Sometimes a service needs some configuration values, like a location for storing files, or credentials for connecting to an external service. Inject such configuration values as constructor arguments too, as is done in Listing 2.

Listing 2. Besides a dependency**,**``**FileLogger**** also requires a configuration value.**

final class FileLogger implements Logger
 {
     // ...

     private string logFilePath;

     public function __construct(                       ❶
         Formatter formatter,
         string logFilePath
     ) {
         // ...

         this.logFilePath = logFilePath;
     }

     public function log(string message): void
     {
         // ...

         file_put_contents(
             this.logFilePath,
             formattedMessage,
             FILE_APPEND
         );
     }
 }

❶ logFilePath** is a configuration value which tells the FileLogger to which file the messages should be written.**

These configuration values may be globally available in your application, in some kind of a parameter bag, settings object, or otherwise large data structure containing all the other configuration values too. Instead of injecting the whole configuration object, make sure you only inject the values which the service should have access to. In fact, only inject the values it needs.

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Objects, Services, and Dependencies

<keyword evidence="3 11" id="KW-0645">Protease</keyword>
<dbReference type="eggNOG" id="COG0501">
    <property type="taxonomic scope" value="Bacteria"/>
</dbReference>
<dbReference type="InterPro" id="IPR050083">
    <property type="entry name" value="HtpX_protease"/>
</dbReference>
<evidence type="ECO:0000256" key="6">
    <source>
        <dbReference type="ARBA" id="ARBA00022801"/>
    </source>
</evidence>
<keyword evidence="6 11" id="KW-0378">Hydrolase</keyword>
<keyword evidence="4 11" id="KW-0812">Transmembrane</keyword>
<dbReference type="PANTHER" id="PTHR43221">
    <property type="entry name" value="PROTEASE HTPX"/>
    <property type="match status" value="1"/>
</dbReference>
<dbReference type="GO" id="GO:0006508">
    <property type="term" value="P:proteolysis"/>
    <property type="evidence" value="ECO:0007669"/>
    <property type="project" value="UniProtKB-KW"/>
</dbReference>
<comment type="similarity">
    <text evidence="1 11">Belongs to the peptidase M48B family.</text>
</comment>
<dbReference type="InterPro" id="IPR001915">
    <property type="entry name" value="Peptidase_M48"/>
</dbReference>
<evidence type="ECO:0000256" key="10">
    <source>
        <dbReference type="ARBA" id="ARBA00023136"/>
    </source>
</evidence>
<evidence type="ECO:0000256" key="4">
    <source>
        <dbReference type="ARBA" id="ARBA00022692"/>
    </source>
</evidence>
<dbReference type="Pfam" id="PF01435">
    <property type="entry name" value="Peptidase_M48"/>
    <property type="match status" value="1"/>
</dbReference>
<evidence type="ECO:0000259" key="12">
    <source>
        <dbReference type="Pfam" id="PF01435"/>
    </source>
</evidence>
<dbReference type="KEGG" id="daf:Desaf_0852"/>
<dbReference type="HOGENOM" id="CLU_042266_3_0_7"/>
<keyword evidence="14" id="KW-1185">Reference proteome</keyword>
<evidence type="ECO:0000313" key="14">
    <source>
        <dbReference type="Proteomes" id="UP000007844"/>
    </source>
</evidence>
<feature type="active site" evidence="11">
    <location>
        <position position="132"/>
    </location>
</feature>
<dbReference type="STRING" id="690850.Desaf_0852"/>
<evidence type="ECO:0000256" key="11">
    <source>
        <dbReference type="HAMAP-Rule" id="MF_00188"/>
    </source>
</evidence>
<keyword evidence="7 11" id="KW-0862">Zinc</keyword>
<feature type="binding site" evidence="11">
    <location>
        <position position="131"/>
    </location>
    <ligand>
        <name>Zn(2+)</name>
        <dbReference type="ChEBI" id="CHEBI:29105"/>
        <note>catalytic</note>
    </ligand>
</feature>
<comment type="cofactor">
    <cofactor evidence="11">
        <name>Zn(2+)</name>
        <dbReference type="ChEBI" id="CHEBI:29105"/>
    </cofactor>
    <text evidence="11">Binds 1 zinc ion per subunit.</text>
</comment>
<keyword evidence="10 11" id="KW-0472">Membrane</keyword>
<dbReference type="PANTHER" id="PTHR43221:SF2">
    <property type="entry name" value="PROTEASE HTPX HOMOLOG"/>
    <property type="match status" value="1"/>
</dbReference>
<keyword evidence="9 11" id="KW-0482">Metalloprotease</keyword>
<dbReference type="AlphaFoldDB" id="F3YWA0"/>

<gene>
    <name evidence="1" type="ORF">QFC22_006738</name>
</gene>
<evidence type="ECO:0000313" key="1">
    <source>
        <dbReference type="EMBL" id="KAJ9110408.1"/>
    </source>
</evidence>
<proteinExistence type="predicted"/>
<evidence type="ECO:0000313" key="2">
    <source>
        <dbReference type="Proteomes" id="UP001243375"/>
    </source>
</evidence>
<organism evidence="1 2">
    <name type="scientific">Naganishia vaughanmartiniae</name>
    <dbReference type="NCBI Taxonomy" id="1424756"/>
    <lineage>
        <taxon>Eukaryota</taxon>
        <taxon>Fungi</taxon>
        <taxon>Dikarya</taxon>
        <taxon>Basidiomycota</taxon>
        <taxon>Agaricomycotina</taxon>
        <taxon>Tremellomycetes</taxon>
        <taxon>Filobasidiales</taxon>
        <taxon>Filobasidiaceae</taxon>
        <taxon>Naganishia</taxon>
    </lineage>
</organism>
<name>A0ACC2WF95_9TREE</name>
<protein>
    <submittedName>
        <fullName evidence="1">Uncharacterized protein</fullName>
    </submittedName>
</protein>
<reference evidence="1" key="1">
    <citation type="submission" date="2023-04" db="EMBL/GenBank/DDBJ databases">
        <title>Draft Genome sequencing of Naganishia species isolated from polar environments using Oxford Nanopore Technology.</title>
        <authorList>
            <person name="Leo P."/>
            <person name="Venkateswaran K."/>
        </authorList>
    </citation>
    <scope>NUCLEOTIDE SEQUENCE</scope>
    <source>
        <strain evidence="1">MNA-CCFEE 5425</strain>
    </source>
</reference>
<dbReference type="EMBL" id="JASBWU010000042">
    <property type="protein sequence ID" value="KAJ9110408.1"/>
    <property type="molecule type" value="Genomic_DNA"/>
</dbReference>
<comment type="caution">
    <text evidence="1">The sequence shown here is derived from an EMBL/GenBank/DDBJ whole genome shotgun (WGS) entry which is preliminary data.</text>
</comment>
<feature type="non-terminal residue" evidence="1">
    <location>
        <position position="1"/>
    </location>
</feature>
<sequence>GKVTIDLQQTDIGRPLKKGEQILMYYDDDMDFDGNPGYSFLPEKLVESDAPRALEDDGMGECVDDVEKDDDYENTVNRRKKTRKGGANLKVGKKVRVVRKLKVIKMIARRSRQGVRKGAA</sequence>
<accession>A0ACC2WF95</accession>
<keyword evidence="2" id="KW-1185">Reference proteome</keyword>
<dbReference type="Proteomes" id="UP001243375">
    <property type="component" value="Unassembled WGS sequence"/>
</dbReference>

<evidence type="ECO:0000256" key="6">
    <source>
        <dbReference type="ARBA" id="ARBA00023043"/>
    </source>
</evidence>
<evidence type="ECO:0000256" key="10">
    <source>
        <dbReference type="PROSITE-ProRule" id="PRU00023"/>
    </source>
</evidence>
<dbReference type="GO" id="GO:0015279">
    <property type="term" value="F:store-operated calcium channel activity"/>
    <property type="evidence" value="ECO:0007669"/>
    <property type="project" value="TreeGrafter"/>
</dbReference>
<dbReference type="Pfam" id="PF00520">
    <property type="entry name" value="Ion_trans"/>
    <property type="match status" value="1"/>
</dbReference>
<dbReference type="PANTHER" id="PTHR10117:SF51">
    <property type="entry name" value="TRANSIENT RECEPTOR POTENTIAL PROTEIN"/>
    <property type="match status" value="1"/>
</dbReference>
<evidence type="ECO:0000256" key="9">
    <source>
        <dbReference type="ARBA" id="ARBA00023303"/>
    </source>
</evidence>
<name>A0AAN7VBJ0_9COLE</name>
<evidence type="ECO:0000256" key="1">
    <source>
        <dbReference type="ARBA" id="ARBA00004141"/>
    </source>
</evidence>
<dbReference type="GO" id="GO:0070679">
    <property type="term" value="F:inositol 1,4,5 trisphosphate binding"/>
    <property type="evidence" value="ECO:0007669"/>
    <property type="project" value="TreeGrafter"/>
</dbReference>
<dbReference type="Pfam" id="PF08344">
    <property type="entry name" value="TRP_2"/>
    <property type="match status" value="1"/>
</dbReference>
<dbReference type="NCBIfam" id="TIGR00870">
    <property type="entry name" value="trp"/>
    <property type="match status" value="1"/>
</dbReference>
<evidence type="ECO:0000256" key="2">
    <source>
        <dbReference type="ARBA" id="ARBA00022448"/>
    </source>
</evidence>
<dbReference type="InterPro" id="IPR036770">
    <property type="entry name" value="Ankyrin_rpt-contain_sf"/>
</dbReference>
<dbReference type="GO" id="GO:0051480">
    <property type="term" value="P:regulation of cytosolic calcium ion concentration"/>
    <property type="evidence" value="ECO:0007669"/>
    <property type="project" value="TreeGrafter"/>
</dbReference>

Arvel  Parker

Arvel Parker

1591611780

How to Find Ulimit For user on Linux

How can I find the correct ulimit values for a user account or process on Linux systems?

For proper operation, we must ensure that the correct ulimit values set after installing various software. The Linux system provides means of restricting the number of resources that can be used. Limits set for each Linux user account. However, system limits are applied separately to each process that is running for that user too. For example, if certain thresholds are too low, the system might not be able to server web pages using Nginx/Apache or PHP/Python app. System resource limits viewed or set with the NA command. Let us see how to use the ulimit that provides control over the resources available to the shell and processes.

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MEAN Stack Tutorial MongoDB ExpressJS AngularJS NodeJS

We are going to build a full stack Todo App using the MEAN (MongoDB, ExpressJS, AngularJS and NodeJS). This is the last part of three-post series tutorial.

MEAN Stack tutorial series:

AngularJS tutorial for beginners (Part I)
Creating RESTful APIs with NodeJS and MongoDB Tutorial (Part II)
MEAN Stack Tutorial: MongoDB, ExpressJS, AngularJS and NodeJS (Part III) 👈 you are here
Before completing the app, let’s cover some background about the this stack. If you rather jump to the hands-on part click here to get started.

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systemctl List All Failed Units/Services on Linux